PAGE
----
Most hypoallergenic products remove their scents and dyes, but don't advertise removing enzymes, which makes me think that enzymes, to the extent that they can bother sensitive skin, do so at a much lower rate of the overall population than these other two ingredients.
My personal belief, as a person who uses strictly hypoallergenic laundry supplies, is not to avoid enzyme laundry detergent, at least not until you eliminate both the use of products containing scents and dyes first. Then, only eliminate enzymes from your detergents if removing the first two allergens doesn't fix your allergy problems.
Enzymes are found in many types of laundry supplies, from detergents, presoaks, certain oxygen bleaches, and laundry pretreaters. How you use them varies slightly with the type of product, but they're all pretty easy to use.
Some laundry stain removers contain enzymes within them.
You should follow label instructions, because typically these products also contain other ingredients that may be harsher on fabric, but you can usually spray these enzymes onto your stained fabric and let it sit for several minutes (perhaps even dry - if the instructions say this is OK) to let it work, before throwing it in the washing machine.
A very popular way to use enzyme laundry detergent is as a presoak. In such a situation you add detergent to water, and soak the stained clothing in the water for a while, to allow the enzymes to do their stain fighting job.
There are also some commercially available stain removers which contain both enzymes and oxygen bleach, such as Biz stain remover, which work really well for presoaking.
The key, when using detergent or presoaks in this way is to give the enzymes time to do their job, which means the item should soak for at least 30 minutes.
Along with using enzymes prior to washing your clothes, they are often added as one of the laundry supplies that are put into your washing machine as well.
When using either an enzyme laundry detergent, or a stain remover containing enzymes, make sure you give it time to work before adding chlorine bleach, since this type of bleach deactivates enzymes.
That's why it is best to add the detergent to the water, and then let the washing machine run with the clothes in it for at least five minutes before adding the chlorine bleach to the wash water.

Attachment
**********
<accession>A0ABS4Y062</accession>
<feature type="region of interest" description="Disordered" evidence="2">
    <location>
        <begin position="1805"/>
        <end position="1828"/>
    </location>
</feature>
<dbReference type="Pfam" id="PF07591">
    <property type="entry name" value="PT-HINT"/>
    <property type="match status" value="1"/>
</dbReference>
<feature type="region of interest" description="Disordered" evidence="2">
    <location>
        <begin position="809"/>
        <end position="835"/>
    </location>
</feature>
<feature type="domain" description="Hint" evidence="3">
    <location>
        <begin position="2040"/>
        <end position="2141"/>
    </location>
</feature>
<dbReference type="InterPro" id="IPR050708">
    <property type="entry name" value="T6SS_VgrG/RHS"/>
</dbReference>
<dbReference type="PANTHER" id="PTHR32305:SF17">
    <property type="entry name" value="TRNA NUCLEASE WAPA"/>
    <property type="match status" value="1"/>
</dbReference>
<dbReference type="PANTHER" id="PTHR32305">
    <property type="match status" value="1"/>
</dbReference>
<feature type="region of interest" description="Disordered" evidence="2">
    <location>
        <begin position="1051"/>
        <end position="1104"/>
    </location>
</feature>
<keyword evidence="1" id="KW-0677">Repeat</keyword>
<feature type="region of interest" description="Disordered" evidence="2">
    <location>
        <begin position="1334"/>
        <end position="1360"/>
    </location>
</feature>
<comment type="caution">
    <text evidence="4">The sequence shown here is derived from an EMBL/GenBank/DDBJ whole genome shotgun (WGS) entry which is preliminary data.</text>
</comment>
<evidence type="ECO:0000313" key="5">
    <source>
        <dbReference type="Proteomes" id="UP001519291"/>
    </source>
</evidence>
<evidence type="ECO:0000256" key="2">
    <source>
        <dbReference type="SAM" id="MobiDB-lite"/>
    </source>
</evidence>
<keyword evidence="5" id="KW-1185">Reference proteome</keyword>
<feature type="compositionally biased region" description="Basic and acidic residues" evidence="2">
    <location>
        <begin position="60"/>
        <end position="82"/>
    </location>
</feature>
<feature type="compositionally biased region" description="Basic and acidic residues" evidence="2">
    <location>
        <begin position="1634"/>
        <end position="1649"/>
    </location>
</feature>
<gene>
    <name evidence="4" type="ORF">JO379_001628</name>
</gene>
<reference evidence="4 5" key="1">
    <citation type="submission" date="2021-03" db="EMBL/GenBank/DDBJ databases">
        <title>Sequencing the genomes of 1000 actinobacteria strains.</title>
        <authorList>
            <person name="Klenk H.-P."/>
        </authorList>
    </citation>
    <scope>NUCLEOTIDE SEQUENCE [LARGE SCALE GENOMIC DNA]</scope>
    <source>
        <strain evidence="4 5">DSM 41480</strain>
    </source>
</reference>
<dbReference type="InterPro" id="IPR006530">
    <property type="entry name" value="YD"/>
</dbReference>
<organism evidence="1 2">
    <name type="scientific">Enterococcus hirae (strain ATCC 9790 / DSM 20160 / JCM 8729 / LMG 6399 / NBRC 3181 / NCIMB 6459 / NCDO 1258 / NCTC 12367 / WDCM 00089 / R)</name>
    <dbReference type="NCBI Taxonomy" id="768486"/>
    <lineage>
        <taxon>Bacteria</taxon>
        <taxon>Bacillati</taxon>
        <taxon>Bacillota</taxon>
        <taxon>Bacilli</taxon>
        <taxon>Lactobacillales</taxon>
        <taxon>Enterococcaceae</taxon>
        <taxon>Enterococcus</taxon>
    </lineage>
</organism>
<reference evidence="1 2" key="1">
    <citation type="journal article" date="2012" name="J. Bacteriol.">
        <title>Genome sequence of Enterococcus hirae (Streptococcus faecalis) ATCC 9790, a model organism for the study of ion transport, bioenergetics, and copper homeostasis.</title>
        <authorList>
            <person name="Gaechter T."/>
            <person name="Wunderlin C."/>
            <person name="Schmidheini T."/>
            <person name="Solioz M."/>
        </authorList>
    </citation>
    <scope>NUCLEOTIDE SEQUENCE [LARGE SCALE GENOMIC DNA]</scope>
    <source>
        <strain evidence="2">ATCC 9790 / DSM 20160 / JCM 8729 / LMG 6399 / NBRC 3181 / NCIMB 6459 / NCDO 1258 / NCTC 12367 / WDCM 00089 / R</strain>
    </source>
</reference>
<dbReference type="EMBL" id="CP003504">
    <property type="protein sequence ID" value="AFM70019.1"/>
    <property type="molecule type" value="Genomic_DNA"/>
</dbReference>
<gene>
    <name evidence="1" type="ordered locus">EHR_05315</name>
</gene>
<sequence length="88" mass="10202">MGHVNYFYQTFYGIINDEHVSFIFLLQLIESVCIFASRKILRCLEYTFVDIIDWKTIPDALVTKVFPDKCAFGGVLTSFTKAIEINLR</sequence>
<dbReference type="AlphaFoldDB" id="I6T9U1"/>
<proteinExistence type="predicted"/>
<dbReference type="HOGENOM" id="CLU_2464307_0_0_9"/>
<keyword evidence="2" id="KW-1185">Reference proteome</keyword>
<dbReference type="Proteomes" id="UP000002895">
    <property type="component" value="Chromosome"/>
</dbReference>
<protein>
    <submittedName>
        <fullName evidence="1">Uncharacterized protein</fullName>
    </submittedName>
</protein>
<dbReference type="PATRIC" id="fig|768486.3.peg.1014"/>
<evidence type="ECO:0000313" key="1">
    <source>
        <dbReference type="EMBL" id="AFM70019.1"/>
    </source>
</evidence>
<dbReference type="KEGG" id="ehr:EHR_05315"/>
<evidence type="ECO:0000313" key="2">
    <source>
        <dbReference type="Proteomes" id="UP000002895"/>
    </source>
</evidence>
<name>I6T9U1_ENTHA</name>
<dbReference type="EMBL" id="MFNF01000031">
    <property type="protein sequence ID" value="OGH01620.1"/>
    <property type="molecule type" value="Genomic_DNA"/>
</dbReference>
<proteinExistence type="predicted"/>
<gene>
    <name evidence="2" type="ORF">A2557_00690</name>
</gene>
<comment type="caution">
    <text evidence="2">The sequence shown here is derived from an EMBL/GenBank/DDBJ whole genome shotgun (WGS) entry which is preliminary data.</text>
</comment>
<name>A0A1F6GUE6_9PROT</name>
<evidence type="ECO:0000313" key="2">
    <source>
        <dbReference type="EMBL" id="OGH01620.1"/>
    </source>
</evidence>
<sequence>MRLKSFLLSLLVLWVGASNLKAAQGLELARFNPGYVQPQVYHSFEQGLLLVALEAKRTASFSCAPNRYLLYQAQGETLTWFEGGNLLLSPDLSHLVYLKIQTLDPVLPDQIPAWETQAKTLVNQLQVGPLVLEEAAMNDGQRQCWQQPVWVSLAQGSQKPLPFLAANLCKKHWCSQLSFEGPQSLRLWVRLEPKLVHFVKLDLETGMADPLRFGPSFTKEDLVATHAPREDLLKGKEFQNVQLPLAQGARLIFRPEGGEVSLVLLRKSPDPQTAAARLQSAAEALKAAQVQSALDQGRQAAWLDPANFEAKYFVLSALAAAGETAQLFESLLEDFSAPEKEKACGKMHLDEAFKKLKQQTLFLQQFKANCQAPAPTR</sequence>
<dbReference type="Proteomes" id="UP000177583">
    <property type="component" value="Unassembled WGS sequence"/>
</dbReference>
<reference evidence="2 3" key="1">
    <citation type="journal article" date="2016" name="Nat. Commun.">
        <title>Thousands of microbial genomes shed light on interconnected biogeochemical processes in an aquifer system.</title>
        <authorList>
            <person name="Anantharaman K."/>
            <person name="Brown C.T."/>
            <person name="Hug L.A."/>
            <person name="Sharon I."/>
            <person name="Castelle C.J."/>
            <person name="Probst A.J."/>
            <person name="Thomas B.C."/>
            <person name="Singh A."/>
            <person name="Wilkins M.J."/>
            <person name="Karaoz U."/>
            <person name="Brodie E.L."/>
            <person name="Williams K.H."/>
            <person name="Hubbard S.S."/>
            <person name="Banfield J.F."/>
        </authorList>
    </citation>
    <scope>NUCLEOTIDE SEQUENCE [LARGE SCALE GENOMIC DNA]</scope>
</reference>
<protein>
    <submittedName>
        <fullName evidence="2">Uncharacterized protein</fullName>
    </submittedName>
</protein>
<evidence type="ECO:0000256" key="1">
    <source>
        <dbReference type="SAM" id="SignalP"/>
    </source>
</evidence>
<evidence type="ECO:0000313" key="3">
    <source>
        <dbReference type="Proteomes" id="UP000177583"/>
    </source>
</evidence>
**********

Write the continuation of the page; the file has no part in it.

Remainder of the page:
There are a lot of laundry supplies which contain enzymes, and along with the enzymes they often also contain many other ingredients.
That means lots of them work better than others, and you of course want to use only the best ones.
I've been collecting enzyme cleaner and laundry supplies reviews here, from readers, who've shared how various products have worked for them. You can read these reviews, plus I would love for you to share your own too, telling me what products have worked well for you (or not), and why.
Hi, I'm Taylor, a busy mom with 3 kids, so I have lots of hands on experience with house cleaning, laundry and my fair share of spots, spills and other messy catastrophes. Thanks for visiting my site.
I update the website all the time with tips, tutorials, cleaning recipes, reviews of products from readers like you, and tests I've done on various cleaners, removers and laundry supplies.
I'd love to give you a gift! When you subscribe to my free weekly newsletter you will receive a free printable laundry stain removal chart that you can reference as needed.
I hope you enjoy this gift, and stop by again soon!
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CAUTION: This website is provided for informational purposes only. It is provided as is, without warranties or guarantees. Some stains and messes just won't come out, and are permanent. Further, some cleaning methods can harm your item, so if what you want to clean or launder is sentimental or expensive call a professional. See disclaimer of liability for more information.